The Realtime.co Mobile Push Notifications are a great way to keep your mobile users engaged and informed about your app. It'll allow you to send notifications about content and other updates to users when they are offline. You can use the Mobile Push Notifications feature for both iOS and Android apps. For the iOS apps we’ll use the Apple Notification Service (APNS) and for Android apps we’ll use Google Cloud Messaging (GCM).
We’ve encapsulated this feature into the Realtime Cloud Storage mobile SDKs in order to make the developer’s life easier: the general idea is that when a user subscribes to a table or item event (using the .on method) using the iOS or Android SDK (stating that he wants to receive push notifications), he will be notified through a push notification when he's offline and the table or item changes (depending on the subscribed event: put, update or delete). As simple as that!
To use the Mobile Push Notifications for both iOS and Android devices you’ll have to go through the following steps:
1- Provision your app at the APNS - Apple Notification Service platform (we’ll cover this at the next chapters); 2- Provision your app at the GCM - Google Cloud Messaging (we’ll cover this at the next chapters); 3- Register at Realtime.co and get your free Realtime.co developers license; 4- Using the Realtime.co account website enter your APNS certificate + private key and your GCM API Key; 5- Develop your iOS and Android apps using the Realtime Cloud Storage SDKs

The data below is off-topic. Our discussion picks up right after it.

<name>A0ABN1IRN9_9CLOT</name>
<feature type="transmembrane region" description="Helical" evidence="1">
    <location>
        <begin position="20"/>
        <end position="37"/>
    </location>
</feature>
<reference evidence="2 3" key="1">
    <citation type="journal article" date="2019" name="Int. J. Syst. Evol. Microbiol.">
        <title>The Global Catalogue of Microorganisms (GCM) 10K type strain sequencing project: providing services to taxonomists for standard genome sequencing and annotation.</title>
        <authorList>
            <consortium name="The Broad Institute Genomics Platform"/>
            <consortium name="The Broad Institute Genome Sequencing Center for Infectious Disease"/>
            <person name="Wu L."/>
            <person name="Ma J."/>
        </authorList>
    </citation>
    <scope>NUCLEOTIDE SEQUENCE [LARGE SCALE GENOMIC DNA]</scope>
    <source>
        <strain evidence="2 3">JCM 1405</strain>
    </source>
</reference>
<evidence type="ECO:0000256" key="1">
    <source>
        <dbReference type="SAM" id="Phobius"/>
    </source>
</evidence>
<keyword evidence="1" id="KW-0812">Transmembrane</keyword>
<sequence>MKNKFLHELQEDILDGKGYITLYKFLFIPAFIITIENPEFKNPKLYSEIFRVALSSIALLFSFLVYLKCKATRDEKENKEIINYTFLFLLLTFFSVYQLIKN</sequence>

The Realtime Cloud Storage servers implement an automatic publish feature where all table and item notifications are automatically pushed as mobile notifications to all the devices (users) subscribing the changed table or item. When this happen the notification alert text is set to the default string you entered at the Realtime Accounts Console (we’ll cover this in the next chapter).
We call this feature Automatic Notifications. To use them you just need to add the parameter
enablePushNotifications to the
.on method of
ItemRef classes (see the iOS and Android SDK reference documentation for more details).
However in some situations you’ll want to have full control over the notification text and body payload (e.g. to include a badge for iOS users). To achieve that you’ll need to use the Custom Notifications feature of the underlying Realtime Cloud Messaging service. Know more about it here.